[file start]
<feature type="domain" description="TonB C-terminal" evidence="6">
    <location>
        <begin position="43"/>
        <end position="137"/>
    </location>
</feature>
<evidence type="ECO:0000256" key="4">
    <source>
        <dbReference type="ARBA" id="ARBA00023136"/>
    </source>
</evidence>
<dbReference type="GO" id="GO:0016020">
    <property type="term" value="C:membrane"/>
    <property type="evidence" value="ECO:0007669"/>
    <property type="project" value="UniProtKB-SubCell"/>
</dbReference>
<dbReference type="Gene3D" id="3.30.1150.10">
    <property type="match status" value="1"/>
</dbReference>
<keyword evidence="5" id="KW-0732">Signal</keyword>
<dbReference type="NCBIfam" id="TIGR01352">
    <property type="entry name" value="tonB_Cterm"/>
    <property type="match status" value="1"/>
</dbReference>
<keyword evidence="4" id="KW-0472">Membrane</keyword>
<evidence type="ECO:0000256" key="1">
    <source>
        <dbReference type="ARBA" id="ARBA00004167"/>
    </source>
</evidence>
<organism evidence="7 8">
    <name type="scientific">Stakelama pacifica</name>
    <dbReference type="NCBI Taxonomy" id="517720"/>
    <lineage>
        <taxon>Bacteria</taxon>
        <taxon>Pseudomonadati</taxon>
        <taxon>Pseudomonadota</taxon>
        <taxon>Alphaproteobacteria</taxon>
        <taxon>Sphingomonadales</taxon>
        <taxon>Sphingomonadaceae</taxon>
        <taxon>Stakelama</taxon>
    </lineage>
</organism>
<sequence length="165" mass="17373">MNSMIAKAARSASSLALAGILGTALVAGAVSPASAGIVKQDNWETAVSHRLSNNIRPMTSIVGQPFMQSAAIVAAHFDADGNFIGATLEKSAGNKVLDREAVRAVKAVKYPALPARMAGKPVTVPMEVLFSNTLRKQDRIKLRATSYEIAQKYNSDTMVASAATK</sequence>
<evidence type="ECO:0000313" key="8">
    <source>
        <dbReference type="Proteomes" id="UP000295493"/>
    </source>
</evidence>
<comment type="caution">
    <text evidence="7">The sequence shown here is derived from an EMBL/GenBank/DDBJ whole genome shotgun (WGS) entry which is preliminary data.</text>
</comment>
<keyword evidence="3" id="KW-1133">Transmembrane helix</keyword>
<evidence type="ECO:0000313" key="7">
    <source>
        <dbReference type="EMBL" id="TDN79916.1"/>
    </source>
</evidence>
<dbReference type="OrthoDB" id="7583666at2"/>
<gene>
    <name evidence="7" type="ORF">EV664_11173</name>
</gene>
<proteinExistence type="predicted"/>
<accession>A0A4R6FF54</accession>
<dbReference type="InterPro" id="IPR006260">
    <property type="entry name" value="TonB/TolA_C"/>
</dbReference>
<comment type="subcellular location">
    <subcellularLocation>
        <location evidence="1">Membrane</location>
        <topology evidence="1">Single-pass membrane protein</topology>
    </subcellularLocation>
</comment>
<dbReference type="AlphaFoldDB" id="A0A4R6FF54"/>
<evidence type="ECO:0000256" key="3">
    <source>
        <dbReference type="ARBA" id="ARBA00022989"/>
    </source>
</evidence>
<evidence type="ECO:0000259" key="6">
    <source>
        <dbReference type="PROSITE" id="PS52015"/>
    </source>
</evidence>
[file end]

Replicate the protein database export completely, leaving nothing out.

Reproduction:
<feature type="domain" description="TonB C-terminal" evidence="6">
    <location>
        <begin position="43"/>
        <end position="137"/>
    </location>
</feature>
<evidence type="ECO:0000256" key="4">
    <source>
        <dbReference type="ARBA" id="ARBA00023136"/>
    </source>
</evidence>
<dbReference type="GO" id="GO:0016020">
    <property type="term" value="C:membrane"/>
    <property type="evidence" value="ECO:0007669"/>
    <property type="project" value="UniProtKB-SubCell"/>
</dbReference>
<dbReference type="Gene3D" id="3.30.1150.10">
    <property type="match status" value="1"/>
</dbReference>
<keyword evidence="5" id="KW-0732">Signal</keyword>
<dbReference type="NCBIfam" id="TIGR01352">
    <property type="entry name" value="tonB_Cterm"/>
    <property type="match status" value="1"/>
</dbReference>
<keyword evidence="4" id="KW-0472">Membrane</keyword>
<evidence type="ECO:0000256" key="1">
    <source>
        <dbReference type="ARBA" id="ARBA00004167"/>
    </source>
</evidence>
<organism evidence="7 8">
    <name type="scientific">Stakelama pacifica</name>
    <dbReference type="NCBI Taxonomy" id="517720"/>
    <lineage>
        <taxon>Bacteria</taxon>
        <taxon>Pseudomonadati</taxon>
        <taxon>Pseudomonadota</taxon>
        <taxon>Alphaproteobacteria</taxon>
        <taxon>Sphingomonadales</taxon>
        <taxon>Sphingomonadaceae</taxon>
        <taxon>Stakelama</taxon>
    </lineage>
</organism>
<sequence length="165" mass="17373">MNSMIAKAARSASSLALAGILGTALVAGAVSPASAGIVKQDNWETAVSHRLSNNIRPMTSIVGQPFMQSAAIVAAHFDADGNFIGATLEKSAGNKVLDREAVRAVKAVKYPALPARMAGKPVTVPMEVLFSNTLRKQDRIKLRATSYEIAQKYNSDTMVASAATK</sequence>
<evidence type="ECO:0000313" key="8">
    <source>
        <dbReference type="Proteomes" id="UP000295493"/>
    </source>
</evidence>
<comment type="caution">
    <text evidence="7">The sequence shown here is derived from an EMBL/GenBank/DDBJ whole genome shotgun (WGS) entry which is preliminary data.</text>
</comment>
<keyword evidence="3" id="KW-1133">Transmembrane helix</keyword>
<evidence type="ECO:0000313" key="7">
    <source>
        <dbReference type="EMBL" id="TDN79916.1"/>
    </source>
</evidence>
<dbReference type="OrthoDB" id="7583666at2"/>
<gene>
    <name evidence="7" type="ORF">EV664_11173</name>
</gene>
<proteinExistence type="predicted"/>
<accession>A0A4R6FF54</accession>
<dbReference type="InterPro" id="IPR006260">
    <property type="entry name" value="TonB/TolA_C"/>
</dbReference>
<comment type="subcellular location">
    <subcellularLocation>
        <location evidence="1">Membrane</location>
        <topology evidence="1">Single-pass membrane protein</topology>
    </subcellularLocation>
</comment>
<dbReference type="AlphaFoldDB" id="A0A4R6FF54"/>
<evidence type="ECO:0000256" key="3">
    <source>
        <dbReference type="ARBA" id="ARBA00022989"/>
    </source>
</evidence>
<evidence type="ECO:0000259" key="6">
    <source>
        <dbReference type="PROSITE" id="PS52015"/>
    </source>
</evidence>